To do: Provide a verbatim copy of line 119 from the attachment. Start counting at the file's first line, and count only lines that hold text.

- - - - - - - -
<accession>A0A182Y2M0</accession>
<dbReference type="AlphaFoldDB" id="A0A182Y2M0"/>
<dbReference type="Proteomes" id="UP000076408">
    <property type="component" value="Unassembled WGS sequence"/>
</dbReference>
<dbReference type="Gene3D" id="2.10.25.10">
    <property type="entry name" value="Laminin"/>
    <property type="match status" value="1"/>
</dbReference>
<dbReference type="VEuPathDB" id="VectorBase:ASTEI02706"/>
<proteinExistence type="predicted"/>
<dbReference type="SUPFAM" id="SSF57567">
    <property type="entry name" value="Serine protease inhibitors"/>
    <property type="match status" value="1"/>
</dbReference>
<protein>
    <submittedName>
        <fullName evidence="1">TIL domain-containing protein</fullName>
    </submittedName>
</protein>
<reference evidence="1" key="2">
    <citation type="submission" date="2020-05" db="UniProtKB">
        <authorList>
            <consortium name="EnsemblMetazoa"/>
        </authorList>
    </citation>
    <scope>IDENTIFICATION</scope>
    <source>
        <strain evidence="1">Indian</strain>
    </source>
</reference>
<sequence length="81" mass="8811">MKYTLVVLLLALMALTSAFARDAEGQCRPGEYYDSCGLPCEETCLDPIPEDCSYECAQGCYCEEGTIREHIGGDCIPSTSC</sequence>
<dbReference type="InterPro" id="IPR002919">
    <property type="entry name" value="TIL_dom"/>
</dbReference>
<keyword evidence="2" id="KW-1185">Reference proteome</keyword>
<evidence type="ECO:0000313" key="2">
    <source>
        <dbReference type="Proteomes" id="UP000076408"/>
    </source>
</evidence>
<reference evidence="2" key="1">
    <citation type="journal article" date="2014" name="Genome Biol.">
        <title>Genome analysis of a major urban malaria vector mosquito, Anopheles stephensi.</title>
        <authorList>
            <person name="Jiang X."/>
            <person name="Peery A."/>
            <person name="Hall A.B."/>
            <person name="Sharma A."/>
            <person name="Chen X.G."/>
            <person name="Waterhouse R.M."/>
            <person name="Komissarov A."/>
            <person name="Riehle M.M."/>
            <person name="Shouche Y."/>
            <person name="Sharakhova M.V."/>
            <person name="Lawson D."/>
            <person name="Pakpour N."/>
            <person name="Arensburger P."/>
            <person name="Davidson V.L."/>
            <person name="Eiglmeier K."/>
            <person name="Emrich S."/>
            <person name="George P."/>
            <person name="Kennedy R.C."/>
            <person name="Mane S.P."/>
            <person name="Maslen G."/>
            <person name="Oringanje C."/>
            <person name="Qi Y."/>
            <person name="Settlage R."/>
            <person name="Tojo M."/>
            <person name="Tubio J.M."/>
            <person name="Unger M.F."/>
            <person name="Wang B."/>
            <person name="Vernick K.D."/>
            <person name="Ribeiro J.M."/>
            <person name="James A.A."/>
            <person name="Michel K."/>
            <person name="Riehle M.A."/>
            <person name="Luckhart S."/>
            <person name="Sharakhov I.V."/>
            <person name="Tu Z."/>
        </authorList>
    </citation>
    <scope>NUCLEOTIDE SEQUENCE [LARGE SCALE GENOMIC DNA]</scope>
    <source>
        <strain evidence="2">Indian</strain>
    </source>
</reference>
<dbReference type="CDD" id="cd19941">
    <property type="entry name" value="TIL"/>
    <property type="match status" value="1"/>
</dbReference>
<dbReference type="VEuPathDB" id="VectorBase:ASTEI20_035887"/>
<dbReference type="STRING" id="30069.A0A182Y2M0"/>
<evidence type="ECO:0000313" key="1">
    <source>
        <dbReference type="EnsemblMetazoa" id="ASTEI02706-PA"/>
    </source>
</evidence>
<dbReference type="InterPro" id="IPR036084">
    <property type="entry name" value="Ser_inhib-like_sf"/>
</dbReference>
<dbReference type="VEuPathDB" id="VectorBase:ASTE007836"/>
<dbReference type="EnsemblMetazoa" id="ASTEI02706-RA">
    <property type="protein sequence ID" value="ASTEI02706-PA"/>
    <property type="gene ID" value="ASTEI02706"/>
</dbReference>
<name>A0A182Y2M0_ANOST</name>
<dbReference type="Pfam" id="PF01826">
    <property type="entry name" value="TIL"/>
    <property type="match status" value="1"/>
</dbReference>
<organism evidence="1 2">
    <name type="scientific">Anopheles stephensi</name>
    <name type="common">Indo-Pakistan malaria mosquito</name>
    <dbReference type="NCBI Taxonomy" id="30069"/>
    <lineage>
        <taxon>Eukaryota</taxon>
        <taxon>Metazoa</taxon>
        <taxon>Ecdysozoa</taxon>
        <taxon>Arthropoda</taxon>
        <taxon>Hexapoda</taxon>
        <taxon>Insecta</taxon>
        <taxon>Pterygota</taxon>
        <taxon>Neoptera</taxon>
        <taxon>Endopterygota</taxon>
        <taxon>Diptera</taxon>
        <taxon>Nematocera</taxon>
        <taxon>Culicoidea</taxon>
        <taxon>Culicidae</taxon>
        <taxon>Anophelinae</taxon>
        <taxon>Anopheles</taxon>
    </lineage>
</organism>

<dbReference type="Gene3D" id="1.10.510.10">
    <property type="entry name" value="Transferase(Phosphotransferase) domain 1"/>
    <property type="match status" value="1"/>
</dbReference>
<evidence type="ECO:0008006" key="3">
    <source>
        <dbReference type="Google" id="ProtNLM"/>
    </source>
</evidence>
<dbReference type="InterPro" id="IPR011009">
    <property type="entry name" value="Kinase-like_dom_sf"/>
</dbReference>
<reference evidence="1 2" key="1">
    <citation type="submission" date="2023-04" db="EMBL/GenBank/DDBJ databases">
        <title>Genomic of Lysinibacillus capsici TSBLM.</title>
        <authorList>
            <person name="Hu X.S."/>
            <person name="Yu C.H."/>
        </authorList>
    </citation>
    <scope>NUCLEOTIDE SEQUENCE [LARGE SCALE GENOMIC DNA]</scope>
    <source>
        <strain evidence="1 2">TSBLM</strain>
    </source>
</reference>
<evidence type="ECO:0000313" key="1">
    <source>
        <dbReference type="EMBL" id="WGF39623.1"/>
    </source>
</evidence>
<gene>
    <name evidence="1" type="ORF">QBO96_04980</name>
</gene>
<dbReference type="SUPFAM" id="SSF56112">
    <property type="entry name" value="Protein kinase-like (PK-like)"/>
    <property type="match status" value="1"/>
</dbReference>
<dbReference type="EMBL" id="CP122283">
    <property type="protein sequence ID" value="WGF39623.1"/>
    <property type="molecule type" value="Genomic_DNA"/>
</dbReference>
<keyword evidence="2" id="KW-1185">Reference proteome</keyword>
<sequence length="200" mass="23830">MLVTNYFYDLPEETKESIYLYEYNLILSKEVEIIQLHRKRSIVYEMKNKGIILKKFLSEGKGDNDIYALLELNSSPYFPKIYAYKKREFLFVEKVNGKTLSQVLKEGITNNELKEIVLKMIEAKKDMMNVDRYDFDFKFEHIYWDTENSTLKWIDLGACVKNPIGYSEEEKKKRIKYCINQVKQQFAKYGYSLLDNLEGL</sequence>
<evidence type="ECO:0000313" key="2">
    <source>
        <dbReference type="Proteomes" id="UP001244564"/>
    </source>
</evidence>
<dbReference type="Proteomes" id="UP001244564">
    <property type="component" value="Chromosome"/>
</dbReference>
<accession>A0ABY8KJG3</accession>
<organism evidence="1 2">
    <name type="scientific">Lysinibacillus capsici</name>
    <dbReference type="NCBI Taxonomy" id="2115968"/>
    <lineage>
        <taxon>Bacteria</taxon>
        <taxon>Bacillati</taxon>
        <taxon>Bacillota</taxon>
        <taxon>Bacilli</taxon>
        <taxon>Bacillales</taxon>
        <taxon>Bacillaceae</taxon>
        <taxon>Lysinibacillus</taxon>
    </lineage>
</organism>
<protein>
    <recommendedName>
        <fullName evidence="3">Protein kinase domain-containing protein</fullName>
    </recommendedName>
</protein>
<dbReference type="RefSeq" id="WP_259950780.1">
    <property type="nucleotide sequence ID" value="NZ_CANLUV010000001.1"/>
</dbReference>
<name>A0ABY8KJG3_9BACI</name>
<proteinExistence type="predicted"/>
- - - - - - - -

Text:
        <taxon>Ecdysozoa</taxon>